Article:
Activity Introduction

Quick summary: In this lesson, students will begin by assessing the impact that they think the media has on their view of people experiencing homelessness. They will read and summarise an article that uses evidence to argue that the media can impact people’s perspectives. Students will work in groups to read a mainstream media article about homelessness, and critically interpret it through a Chalk-Talk visible thinking routine. The class will then view one or more clips from Life After The Oasis documentary film and assert whether media representations of people experiencing homelessness have had an impact on the people featured. The lesson will conclude with students summarising whether their understanding of the impact of the media has changed.

Life After The Oasis is a 75 minute documentary that explores the issues, interventions and mindsets associated with youth homelessness in Australia. The film revisits characters and stories from the original 2008 documentary The Oasis, and how opportunities and experiences have shaped their lives over the last ten years. Find out how to screen or view the film here.

Warning: The documentary and the clips contained in this lesson, contains explicit language, images of drug use and confronting scenes and may upset some viewers. Teachers should use their personal discretion when showing the documentary. This resource deals with the rising problem of youth homelessness and its associated social and personal issues. There may be students in your class who have experienced some of the issues discussed. You are encouraged to arrive at a set of agreements and ground rules for discussion with your class about the best way to approach the issues being covered in a way that recognises the dignity of our fellow classmates. Click here for tips on setting ground rules for class discussions and here for advice on how to handle sensitive topics and controversial issues in your classroom.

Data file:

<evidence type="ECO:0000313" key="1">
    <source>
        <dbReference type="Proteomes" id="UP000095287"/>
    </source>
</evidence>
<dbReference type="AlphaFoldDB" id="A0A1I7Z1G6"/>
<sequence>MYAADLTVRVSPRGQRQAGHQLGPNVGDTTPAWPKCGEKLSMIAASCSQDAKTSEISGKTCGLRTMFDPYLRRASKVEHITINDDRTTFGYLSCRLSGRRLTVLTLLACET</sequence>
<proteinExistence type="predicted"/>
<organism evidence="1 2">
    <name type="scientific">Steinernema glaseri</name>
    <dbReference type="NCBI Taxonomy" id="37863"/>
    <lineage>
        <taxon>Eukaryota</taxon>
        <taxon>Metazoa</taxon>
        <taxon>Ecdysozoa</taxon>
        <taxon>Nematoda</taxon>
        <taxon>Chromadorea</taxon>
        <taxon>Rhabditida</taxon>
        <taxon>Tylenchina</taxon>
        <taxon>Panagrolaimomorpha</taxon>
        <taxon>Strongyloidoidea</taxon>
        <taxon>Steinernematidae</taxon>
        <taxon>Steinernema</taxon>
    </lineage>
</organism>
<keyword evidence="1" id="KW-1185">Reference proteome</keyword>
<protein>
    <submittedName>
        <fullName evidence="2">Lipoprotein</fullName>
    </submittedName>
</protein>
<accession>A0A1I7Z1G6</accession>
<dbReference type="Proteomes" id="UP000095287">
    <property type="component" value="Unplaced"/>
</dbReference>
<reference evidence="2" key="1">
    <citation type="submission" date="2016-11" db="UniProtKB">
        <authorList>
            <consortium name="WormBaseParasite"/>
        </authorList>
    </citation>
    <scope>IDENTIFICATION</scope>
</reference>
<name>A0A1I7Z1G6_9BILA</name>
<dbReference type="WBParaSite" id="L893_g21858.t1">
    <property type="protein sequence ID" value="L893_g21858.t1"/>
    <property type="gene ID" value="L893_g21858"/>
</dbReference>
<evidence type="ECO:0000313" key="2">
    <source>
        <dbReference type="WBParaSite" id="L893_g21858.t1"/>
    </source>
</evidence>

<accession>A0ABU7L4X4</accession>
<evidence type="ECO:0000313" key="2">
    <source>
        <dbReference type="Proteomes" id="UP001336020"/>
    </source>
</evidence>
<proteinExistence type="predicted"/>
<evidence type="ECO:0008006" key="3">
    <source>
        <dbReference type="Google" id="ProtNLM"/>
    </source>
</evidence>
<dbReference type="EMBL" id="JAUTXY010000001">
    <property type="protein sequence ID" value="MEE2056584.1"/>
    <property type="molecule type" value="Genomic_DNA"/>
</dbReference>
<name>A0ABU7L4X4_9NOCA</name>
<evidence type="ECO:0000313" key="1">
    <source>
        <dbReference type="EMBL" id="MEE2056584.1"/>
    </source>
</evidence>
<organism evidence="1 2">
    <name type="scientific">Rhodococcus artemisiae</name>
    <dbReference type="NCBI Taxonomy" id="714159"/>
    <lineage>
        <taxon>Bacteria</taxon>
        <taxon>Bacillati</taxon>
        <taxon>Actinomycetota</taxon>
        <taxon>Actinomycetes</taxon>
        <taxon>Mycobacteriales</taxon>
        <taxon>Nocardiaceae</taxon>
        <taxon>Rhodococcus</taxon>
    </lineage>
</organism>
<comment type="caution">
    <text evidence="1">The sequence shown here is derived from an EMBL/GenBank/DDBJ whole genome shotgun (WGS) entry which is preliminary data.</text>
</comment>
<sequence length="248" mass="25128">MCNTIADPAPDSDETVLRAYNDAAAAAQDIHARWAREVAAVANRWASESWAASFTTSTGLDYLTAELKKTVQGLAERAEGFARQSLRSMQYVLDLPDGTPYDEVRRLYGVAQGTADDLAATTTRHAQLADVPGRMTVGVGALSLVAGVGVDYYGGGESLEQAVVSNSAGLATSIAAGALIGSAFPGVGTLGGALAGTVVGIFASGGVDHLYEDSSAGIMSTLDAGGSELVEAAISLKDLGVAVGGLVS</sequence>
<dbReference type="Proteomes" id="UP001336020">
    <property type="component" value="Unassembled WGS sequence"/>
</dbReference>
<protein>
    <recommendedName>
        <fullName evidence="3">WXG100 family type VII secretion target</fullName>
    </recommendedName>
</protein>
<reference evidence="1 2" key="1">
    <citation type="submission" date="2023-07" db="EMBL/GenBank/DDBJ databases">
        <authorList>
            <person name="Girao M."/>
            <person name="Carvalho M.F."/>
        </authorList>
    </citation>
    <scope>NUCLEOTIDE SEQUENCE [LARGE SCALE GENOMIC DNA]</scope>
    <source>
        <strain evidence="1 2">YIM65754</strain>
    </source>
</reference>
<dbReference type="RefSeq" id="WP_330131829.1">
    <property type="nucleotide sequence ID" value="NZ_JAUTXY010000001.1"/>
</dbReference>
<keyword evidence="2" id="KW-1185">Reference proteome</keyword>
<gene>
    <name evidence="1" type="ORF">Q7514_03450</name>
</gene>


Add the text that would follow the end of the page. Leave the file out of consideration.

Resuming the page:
Learning intentions:

  • Students understand and interpret the use of language in media and how this constructs meaning for the reader.
  • Students understand the impact of media representations on the way people view and treat each other.

21st century skills:

Australian Curriculum Mapping

Content descriptions: 

Year 9 English

  • Analyse how the construction and interpretation of texts, including media texts, can be influenced by cultural perspectives and other texts (ACELY1739)
  • Interpret, analyse and evaluate how different perspectives of issue, event, situation, individuals or groups are constructed to serve specific purposes in texts (ACELY1742)
  • Use comprehension strategies to interpret and analyse texts, comparing and evaluating representations of an event, issue, situation or character in different texts (ACELY1744)

Year 10 English

  • Analyse and evaluate how people, cultures, places, events, objects and concepts are represented in texts, including media texts, through language, structural and/or visual choices (ACELY1749)
  • Identify and analyse implicit or explicit values, beliefs and assumptions in texts and how these are influenced by purposes and likely audiences (ACELY1752)
  • Use comprehension strategies to compare and contrast information within and between texts, identifying and analysing embedded perspectives, and evaluating supporting evidence (ACELY1754)

Syllabus outcomes: EN5-8D, EN5-2A.

General capabilities: LiteracyEthical Understanding, Critical and Creative ThinkingPersonal and Social capability,